If you walk around in Manhattan for four or five hours, how many people do you think you’d pass on the street during that time—a thousand? Tens of thousands? Last Wednesday, in town on business, I passed fewer than ten well-dressed men the whole day. It’s almost enough to make a grown man cry. Which is why I am glad a place like Paul Stuart exists.
I had not planned to linger in the store. As it stood, I was late for an interview, and only had time to grab the fall catalog and use the men’s room. Or at least that’s what I told myself before I went in. On the way back down from the men's room, I noticed Paul Stuart’s brand-new custom shop tucked into a mezzanine. Now for those of you who think I’m confusing it with the made-to-measure department they’ve always had—I’m not. The word ‘custom’ has been tossed around a lot lately in places where it has no right to be used, but that isn’t the case here.
The shop is headed up by Mark Rykken, easily one of the best-dressed men in New York, and for years Alan Flusser’s right arm. And yes, this is true bespoke—unlike the made to measure that usually passes for custom in the United States, each customer receives his own individual paper pattern. The fabrics, mostly English, are sumptuous. The house style (which, having your own pattern, you can obviously make adjustments to), is what I call ‘Savile Row Plus,’ meaning it looks more like golden-age Savile Row than most modern Savile Row does. Instead of blindly following the drunken fashion masses, Mr. Rykken’s discerning eye has clearly picked up only what is best from both modern and classic fashion, and mercilessly discarded the rest. This is swank, girl-getting, aristocratic stuff.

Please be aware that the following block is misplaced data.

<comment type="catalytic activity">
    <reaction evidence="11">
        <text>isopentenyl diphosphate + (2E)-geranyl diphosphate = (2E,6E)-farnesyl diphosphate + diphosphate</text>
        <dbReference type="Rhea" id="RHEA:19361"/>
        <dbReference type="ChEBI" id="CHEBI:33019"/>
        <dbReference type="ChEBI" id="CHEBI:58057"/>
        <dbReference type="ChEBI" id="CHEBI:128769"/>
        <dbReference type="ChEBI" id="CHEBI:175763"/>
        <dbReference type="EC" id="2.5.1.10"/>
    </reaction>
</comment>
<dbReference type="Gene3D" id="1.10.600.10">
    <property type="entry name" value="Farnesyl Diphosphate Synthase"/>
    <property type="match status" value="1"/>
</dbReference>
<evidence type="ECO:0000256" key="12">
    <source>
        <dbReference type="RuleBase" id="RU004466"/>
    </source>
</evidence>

Be prepared for at least three fittings (it’ll be worth it). Also be delightfully prepared for a bill that is likely to be not much more than four grand (for a two-piece suit; price depending on fabric). The reasonable pricing is a good excuse to order a second pair of trousers, which is always advisable when buying bespoke. Unless you’re under thirty, it’s like purchasing a guarantee that the suit will last as long as you do.
The playwright George Kaufman once famously said, “I will always remember the year 1937, because in that year I received a suit from a tailor exactly the way I asked for it.” If what I saw last week was any indication, you can get that feeling at the Paul Stuart Custom Shop year-in and year-out.